“There is one quality that sets truly great managers apart from the rest: They discover what is unique about each person and then capitalise on it.” — Marcus Buckingham
According to a recent study, only 30% of the US workforce are engaged at work. What’s more, research says that people who focus on their strengths every day are 6 times more likely to be engaged in their jobs, more productive and more likely to say they have an excellent quality of life. There’s a growing body of research to suggest that happiness can be coached, and in doing so performance reliably improves.
One of the best ways to do this is through coaching conversations. A coaching conversation is about asking the right questions help your employees come up with an answer their own way at the right time. Not every discussion you have with your team will be a coaching conversation, but if you can add the coaching conversation into your arsenal or improve the way you’re currently having coaching conversations, then perhaps you can cement your status as a great manager.
Implementing coaching conversations into your workflow, will therefore not only help develop your team and improve immediate performance. But, also help create future leaders, who can build on this success. So those are the reasons why you should start using coaching conversations, now here’s how to get started. Let’s start on a one-to-one basis and after that we will discuss how to do so with your team and peers.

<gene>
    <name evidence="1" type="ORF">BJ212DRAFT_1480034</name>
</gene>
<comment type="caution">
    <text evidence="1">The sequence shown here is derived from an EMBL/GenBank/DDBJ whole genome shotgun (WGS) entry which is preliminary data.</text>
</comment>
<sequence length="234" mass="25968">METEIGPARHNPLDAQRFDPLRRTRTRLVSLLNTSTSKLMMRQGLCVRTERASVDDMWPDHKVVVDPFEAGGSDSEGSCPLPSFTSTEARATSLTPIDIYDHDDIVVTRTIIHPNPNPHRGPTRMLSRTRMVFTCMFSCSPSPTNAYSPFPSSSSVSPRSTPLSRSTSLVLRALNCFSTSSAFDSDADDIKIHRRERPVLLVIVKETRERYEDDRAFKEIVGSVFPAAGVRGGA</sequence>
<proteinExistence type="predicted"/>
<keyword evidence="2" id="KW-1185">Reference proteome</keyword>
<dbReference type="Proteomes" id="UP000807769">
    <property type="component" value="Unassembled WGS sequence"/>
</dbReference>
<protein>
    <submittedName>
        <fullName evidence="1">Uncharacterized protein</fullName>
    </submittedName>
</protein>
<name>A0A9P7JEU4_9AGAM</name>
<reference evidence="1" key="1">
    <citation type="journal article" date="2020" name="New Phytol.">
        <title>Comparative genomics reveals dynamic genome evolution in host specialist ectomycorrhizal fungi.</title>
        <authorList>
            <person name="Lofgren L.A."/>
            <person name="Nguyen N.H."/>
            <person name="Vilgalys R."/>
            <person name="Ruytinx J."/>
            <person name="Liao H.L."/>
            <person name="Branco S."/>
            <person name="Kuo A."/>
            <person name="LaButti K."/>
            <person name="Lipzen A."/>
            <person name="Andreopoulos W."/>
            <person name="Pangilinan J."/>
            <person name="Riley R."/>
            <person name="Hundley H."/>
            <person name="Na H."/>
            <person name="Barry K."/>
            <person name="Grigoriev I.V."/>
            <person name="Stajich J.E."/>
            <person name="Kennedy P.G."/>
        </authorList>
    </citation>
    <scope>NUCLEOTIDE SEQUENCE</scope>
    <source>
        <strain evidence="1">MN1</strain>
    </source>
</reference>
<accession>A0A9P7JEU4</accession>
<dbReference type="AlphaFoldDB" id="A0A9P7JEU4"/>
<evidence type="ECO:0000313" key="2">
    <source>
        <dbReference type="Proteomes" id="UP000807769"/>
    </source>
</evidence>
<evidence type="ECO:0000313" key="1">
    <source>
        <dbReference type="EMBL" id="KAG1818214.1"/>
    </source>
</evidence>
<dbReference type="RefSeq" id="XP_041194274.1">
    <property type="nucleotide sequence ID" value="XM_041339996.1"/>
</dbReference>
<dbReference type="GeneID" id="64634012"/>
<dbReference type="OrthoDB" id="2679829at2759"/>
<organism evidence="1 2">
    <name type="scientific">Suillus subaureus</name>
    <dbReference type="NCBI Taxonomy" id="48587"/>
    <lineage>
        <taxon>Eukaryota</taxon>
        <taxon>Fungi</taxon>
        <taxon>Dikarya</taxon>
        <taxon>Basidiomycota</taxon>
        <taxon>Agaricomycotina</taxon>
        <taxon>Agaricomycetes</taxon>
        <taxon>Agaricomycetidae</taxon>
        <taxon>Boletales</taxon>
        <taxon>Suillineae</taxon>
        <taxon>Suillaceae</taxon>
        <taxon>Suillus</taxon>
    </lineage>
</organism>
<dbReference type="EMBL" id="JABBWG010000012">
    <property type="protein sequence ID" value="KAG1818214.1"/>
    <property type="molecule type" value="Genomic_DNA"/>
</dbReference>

The goal of one-to-one coaching conversations is to make sure your employees are self aware, socially aware and can manage themselves.
Create self awareness with your employee by getting them to think about how their values and personality affects their work. We do this by encouraging our team to look over their Saberr Base profile and create their own personal profile (shown below) based on this.
Have a conversation with your employee where you ask them:
If they don’t have answers to these questions, ask them to have a prepared answer by the next meeting you have with them.
Another element of coaching an employee is making sure they work well within the team and take an interest in the people around them. Sharing their newly crafted personal profiles with each other is a great way to help team members get comfortable with their differences.
Having successful coaching conversations doesn't mean every conversation has to become a lecture or a time-suck. That is why we advocate regular check-ins with your direct reports to check their progress and see if they need coaching. During our research for CoachBot’s one-to-one feature, we found that monthly one-to-ones were the upper limit for effective check-in meetings and anywhere from once a week to once a fortnight is ideal. Marcus Buckingham suggests asking two simple questions weekly:
This simple approach creates a regular discourse with your direct report that helps with work, not get in the way of it. It also helps to create an open environment where they feel they can come to you if they make a mistake and you can help them learn from it. This is what Harvard professor Amy Edmondson calls ‘Psychological Safety’ and what Google found to be the most important factor behind successful teams.